Grains can also provide protein; they provide almost half (47%) of the dietary protein needs of the world population (1). The percentage is much lower in the United States, where 90% of the edible plant protein is fed to animals. Although no individual grain provides the full complement of essential amino acids (protein building-blocks), the combination of grain foods with a reasonable variety of other foods such as beans can be a complete protein source. This is true even for people who don't eat meat or dairy foods.
Going With the Grain
Grains have been thought of mainly as side dishes. But according to the USDA, a healthy diet includes 6 to 11 servings of grain foods every day, as compared with a maximum of 5 servings from any of the other food groups. But serving sizes specified in the guidelines are small, so it's not difficult to get the recommended amount each day. One serving of a grain product is defined as 1 slice of bread, 1 ounce of ready-to-eat cereal, or H cup of cooked cereal, rice, or pasta. If you had 2 slices of French toast at breakfast, a sandwich and 2 granola bars at lunch, 4 graham crackers as an afternoon snack, and a pasta dish with a large square of corn bread at dinner, you've eaten about 11 grain servings.
Cooking instructions are usually printed on prepackaged grains. But if you buy them in bulk, you're on your own to figure out cooking times and proportions of grain and water. See table 1 (not shown) for a guide that should help you as you learn to add more grains to your diet.
We're well accustomed to eating wheat, corn, and oats, and eating more of the same might not sound very interesting. You can give your menus variety and an international flair by incorporating less-familiar grains in place of the standard pastas or rice. For instance, tabbouleh, a Middle Eastern dish, is a delicious cold salad made from bulgur. The Russians traditionally use kasha (roasted buckwheat groats) to make both warm and cold dishes and stuffings. Barley makes a hearty soup, and pearled semolina is the usual variety of wheat for couscous, a Moroccan stew.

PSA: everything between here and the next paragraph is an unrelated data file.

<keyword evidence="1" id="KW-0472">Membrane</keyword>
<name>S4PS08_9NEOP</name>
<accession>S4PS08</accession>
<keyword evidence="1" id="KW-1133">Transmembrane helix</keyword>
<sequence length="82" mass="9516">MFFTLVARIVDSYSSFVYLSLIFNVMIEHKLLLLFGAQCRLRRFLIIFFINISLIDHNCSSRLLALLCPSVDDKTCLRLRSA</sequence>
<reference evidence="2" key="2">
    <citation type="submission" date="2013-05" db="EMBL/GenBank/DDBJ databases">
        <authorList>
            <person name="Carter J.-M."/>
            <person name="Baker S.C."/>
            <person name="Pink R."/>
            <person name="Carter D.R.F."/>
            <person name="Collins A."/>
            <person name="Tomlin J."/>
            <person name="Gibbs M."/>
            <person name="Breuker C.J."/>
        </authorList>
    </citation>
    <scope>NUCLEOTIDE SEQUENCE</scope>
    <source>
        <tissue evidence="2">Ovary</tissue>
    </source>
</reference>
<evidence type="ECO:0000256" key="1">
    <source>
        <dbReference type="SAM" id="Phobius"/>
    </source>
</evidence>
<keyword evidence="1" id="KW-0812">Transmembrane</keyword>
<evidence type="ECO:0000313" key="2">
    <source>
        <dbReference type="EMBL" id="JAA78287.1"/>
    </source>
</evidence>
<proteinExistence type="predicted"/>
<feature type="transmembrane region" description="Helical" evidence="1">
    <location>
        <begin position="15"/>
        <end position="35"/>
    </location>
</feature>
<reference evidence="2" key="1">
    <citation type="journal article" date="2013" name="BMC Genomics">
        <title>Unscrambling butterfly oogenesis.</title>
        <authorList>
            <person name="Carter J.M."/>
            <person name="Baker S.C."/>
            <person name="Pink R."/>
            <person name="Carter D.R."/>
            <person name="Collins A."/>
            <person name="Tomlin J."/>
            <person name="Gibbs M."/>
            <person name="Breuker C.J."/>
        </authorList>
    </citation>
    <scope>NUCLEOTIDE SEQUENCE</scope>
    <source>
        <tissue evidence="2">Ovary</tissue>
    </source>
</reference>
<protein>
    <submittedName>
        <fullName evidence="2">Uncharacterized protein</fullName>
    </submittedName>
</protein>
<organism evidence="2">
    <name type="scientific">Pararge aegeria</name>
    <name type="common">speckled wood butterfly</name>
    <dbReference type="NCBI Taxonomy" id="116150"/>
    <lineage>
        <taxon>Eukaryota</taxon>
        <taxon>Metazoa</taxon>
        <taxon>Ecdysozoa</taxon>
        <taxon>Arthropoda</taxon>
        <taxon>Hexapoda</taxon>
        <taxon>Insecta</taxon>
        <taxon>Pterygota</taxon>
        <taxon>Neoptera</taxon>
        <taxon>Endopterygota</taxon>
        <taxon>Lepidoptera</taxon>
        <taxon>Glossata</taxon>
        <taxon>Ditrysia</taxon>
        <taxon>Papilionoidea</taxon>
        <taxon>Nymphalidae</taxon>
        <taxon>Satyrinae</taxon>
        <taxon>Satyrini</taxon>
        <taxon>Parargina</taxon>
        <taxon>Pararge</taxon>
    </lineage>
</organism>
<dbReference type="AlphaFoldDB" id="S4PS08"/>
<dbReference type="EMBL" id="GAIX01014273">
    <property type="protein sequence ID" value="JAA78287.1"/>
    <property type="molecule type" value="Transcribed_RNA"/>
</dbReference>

You can also increase your fiber and nutrition intake and boost your number of grain servings when preparing foods or baking. Oat bran can be added to just about any hot or cold cereal, or to cake or muffin batter. Substitute whole-wheat flour for one third to half of the all-purpose flour in your favorite recipes. And experiment with triticale, barley, rye, and oat flours when making breads and muffins. To put some variety into your flapjacks, try the blueberry buckwheat pancake recipe on page 108 (not shown).
Remember: You, your physician, and your nutritionist need to work together to discuss nutrition concerns. The above information is not intended as a substitute for appropriate medical treatment.
Dr Kleiner is a private nutrition consultant to athletes in the Seattle area. She is a member of the American College of Sports Medicine; a member of the American Dietetic Association and its practice group, Sports and Cardiovascular Nutritionists (SCAN); and a fellow of the American College of Nutrition.
Copyright (C) 1997. The McGraw-Hill Companies. All Rights Reserved